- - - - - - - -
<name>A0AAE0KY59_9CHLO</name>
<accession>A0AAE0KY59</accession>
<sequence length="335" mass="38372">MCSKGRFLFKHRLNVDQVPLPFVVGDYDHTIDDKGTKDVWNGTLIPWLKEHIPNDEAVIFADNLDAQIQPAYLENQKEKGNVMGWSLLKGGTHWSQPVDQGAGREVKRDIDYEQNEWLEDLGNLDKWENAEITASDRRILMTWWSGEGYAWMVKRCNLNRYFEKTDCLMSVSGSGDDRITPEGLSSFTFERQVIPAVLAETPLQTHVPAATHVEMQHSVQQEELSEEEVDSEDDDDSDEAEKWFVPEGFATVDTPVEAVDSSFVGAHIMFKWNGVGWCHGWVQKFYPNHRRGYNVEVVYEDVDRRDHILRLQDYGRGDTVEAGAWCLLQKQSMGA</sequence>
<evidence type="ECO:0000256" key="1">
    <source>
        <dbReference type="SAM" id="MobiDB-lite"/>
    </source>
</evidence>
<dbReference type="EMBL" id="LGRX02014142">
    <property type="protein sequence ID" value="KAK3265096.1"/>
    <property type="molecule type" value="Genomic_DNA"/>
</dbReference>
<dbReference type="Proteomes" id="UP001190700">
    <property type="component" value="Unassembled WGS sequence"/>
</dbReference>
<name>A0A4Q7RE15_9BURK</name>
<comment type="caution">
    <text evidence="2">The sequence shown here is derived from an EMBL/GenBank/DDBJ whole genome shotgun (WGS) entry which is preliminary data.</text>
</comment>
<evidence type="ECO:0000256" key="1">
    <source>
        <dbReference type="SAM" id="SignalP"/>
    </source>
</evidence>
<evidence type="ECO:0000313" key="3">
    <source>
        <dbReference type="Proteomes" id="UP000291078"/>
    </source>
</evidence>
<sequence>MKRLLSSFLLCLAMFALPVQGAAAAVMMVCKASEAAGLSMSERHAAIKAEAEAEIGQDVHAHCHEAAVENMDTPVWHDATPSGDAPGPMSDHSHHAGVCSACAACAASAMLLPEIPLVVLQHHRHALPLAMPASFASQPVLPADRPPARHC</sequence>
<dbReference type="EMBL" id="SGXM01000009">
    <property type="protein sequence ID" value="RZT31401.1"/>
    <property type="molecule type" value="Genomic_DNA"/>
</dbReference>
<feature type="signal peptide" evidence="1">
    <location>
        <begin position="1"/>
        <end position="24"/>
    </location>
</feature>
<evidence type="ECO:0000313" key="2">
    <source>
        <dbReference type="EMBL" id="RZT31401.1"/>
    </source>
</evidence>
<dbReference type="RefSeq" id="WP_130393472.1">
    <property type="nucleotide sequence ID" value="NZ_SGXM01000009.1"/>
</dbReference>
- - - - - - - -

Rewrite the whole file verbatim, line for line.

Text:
<name>A0AAE0KY59_9CHLO</name>
<accession>A0AAE0KY59</accession>
<sequence length="335" mass="38372">MCSKGRFLFKHRLNVDQVPLPFVVGDYDHTIDDKGTKDVWNGTLIPWLKEHIPNDEAVIFADNLDAQIQPAYLENQKEKGNVMGWSLLKGGTHWSQPVDQGAGREVKRDIDYEQNEWLEDLGNLDKWENAEITASDRRILMTWWSGEGYAWMVKRCNLNRYFEKTDCLMSVSGSGDDRITPEGLSSFTFERQVIPAVLAETPLQTHVPAATHVEMQHSVQQEELSEEEVDSEDDDDSDEAEKWFVPEGFATVDTPVEAVDSSFVGAHIMFKWNGVGWCHGWVQKFYPNHRRGYNVEVVYEDVDRRDHILRLQDYGRGDTVEAGAWCLLQKQSMGA</sequence>
<evidence type="ECO:0000256" key="1">
    <source>
        <dbReference type="SAM" id="MobiDB-lite"/>
    </source>
</evidence>
<dbReference type="EMBL" id="LGRX02014142">
    <property type="protein sequence ID" value="KAK3265096.1"/>
    <property type="molecule type" value="Genomic_DNA"/>
</dbReference>
<dbReference type="Proteomes" id="UP001190700">
    <property type="component" value="Unassembled WGS sequence"/>
</dbReference>
<name>A0A4Q7RE15_9BURK</name>
<comment type="caution">
    <text evidence="2">The sequence shown here is derived from an EMBL/GenBank/DDBJ whole genome shotgun (WGS) entry which is preliminary data.</text>
</comment>
<evidence type="ECO:0000256" key="1">
    <source>
        <dbReference type="SAM" id="SignalP"/>
    </source>
</evidence>
<evidence type="ECO:0000313" key="3">
    <source>
        <dbReference type="Proteomes" id="UP000291078"/>
    </source>
</evidence>
<sequence>MKRLLSSFLLCLAMFALPVQGAAAAVMMVCKASEAAGLSMSERHAAIKAEAEAEIGQDVHAHCHEAAVENMDTPVWHDATPSGDAPGPMSDHSHHAGVCSACAACAASAMLLPEIPLVVLQHHRHALPLAMPASFASQPVLPADRPPARHC</sequence>
<dbReference type="EMBL" id="SGXM01000009">
    <property type="protein sequence ID" value="RZT31401.1"/>
    <property type="molecule type" value="Genomic_DNA"/>
</dbReference>
<feature type="signal peptide" evidence="1">
    <location>
        <begin position="1"/>
        <end position="24"/>
    </location>
</feature>
<evidence type="ECO:0000313" key="2">
    <source>
        <dbReference type="EMBL" id="RZT31401.1"/>
    </source>
</evidence>
<dbReference type="RefSeq" id="WP_130393472.1">
    <property type="nucleotide sequence ID" value="NZ_SGXM01000009.1"/>
</dbReference>